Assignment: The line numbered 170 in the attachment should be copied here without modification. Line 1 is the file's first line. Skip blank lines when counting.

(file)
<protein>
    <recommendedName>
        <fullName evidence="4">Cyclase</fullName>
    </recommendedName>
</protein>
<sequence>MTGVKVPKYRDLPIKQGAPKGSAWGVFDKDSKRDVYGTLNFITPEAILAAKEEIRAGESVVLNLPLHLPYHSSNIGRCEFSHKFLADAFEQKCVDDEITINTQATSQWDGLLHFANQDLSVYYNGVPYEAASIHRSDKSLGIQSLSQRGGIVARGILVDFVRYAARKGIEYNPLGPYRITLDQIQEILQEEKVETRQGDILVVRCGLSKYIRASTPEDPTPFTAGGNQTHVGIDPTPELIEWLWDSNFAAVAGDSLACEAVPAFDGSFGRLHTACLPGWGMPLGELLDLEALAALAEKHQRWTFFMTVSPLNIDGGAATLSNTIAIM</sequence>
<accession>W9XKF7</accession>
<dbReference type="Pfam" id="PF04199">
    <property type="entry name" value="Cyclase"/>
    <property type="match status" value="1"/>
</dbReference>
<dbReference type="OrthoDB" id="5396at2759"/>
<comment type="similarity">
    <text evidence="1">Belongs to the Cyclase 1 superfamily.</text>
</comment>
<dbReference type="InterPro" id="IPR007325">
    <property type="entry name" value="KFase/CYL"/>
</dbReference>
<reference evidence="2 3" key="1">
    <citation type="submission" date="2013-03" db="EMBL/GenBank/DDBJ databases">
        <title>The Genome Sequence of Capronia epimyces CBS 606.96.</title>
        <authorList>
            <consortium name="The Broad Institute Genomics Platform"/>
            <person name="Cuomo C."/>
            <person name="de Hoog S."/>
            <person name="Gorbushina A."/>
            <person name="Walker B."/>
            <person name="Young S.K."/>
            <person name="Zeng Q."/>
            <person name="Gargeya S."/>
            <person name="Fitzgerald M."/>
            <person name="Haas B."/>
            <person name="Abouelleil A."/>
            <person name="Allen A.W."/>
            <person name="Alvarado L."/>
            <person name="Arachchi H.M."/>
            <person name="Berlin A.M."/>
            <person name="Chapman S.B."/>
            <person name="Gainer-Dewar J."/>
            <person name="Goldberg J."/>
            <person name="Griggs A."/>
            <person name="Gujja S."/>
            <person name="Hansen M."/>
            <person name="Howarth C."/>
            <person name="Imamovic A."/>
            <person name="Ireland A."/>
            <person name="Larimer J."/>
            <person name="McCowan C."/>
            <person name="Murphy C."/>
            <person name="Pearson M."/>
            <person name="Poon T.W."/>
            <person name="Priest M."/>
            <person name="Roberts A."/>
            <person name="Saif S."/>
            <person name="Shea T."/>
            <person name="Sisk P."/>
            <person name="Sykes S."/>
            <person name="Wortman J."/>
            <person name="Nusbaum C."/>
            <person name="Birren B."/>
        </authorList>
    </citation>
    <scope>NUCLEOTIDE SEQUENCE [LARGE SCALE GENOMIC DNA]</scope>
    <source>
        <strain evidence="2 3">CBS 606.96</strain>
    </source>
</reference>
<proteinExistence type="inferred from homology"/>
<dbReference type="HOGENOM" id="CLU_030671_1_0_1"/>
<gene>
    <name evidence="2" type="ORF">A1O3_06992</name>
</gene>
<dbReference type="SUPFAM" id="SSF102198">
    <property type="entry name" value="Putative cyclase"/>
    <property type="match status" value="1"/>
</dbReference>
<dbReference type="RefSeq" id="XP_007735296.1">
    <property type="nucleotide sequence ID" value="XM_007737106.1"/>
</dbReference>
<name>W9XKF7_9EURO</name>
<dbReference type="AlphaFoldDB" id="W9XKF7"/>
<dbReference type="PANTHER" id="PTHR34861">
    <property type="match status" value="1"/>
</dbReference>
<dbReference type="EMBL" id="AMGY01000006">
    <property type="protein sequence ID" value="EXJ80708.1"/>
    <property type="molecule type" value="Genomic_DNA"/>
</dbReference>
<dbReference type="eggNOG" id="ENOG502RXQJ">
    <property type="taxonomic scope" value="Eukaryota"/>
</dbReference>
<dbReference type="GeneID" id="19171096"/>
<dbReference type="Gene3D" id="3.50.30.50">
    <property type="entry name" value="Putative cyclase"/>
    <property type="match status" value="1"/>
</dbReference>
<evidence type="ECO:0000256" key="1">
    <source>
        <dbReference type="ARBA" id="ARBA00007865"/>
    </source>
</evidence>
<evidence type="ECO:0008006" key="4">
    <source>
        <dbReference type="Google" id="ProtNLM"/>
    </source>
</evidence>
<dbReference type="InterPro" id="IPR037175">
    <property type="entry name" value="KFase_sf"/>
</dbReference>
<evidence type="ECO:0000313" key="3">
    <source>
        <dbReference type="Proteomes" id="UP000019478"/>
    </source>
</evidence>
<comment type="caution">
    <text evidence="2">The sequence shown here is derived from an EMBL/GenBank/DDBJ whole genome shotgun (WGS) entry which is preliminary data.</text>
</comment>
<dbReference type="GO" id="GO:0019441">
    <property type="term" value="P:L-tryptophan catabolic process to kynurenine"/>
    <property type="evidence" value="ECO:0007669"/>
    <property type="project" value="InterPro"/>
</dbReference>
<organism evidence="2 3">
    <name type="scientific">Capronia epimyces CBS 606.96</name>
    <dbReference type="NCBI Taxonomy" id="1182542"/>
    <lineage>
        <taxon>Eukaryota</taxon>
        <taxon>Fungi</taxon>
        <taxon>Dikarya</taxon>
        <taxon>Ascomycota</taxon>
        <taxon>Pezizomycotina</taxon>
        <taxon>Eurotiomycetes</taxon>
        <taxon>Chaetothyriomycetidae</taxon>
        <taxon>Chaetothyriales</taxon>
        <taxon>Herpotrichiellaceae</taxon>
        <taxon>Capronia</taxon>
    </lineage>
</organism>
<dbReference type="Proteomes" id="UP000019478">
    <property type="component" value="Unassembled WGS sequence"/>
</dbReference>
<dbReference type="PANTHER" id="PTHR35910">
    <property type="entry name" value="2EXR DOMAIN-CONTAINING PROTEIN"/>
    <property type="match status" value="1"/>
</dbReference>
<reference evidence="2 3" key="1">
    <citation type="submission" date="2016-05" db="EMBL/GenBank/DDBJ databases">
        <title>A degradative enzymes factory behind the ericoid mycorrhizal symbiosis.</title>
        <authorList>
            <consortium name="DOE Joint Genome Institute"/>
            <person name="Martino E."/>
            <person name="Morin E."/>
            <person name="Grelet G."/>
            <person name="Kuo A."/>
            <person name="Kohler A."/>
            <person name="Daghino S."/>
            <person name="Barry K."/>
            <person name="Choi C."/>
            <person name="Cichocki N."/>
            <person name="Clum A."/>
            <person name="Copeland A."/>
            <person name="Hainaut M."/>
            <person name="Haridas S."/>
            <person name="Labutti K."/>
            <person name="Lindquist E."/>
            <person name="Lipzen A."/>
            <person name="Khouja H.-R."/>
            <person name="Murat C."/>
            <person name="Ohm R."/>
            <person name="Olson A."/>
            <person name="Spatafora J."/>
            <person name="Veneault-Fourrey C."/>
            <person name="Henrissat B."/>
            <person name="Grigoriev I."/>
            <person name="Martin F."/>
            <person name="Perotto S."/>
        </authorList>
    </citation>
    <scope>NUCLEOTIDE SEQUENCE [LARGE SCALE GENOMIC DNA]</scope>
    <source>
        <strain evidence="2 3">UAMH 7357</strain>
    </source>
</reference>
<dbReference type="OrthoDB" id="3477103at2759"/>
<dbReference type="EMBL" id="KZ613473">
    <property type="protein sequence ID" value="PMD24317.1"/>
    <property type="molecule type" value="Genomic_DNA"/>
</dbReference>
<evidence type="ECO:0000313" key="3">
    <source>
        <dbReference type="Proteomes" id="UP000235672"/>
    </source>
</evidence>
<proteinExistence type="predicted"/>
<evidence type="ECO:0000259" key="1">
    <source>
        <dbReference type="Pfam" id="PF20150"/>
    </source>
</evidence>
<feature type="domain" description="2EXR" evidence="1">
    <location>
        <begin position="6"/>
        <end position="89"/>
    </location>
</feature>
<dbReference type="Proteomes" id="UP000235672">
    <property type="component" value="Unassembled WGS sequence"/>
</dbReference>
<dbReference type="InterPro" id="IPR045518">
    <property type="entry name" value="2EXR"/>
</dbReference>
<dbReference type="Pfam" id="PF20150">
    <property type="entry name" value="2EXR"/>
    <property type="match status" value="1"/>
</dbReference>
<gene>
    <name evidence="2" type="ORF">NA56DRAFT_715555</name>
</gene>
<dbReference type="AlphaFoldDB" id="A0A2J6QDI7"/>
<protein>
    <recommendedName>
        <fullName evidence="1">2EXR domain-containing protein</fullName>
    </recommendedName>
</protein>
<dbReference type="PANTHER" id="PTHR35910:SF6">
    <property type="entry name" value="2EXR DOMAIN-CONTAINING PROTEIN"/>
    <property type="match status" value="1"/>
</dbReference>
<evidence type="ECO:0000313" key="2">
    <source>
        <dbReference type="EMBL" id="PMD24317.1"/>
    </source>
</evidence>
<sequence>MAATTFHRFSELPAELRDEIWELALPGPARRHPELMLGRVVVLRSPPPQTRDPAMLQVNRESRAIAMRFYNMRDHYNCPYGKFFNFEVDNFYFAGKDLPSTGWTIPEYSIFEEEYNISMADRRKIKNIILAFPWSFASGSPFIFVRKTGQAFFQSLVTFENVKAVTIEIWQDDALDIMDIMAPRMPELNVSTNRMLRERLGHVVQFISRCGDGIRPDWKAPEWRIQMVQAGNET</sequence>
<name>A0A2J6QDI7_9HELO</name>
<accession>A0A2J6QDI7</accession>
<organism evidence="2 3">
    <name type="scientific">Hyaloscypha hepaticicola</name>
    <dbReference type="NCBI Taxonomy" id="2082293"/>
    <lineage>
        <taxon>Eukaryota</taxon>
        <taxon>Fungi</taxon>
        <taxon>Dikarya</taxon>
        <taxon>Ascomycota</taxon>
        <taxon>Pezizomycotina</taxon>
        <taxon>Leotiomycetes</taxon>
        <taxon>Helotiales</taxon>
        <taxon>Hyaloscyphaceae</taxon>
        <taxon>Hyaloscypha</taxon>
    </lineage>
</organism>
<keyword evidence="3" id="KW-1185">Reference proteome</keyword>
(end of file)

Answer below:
            <person name="Olson A."/>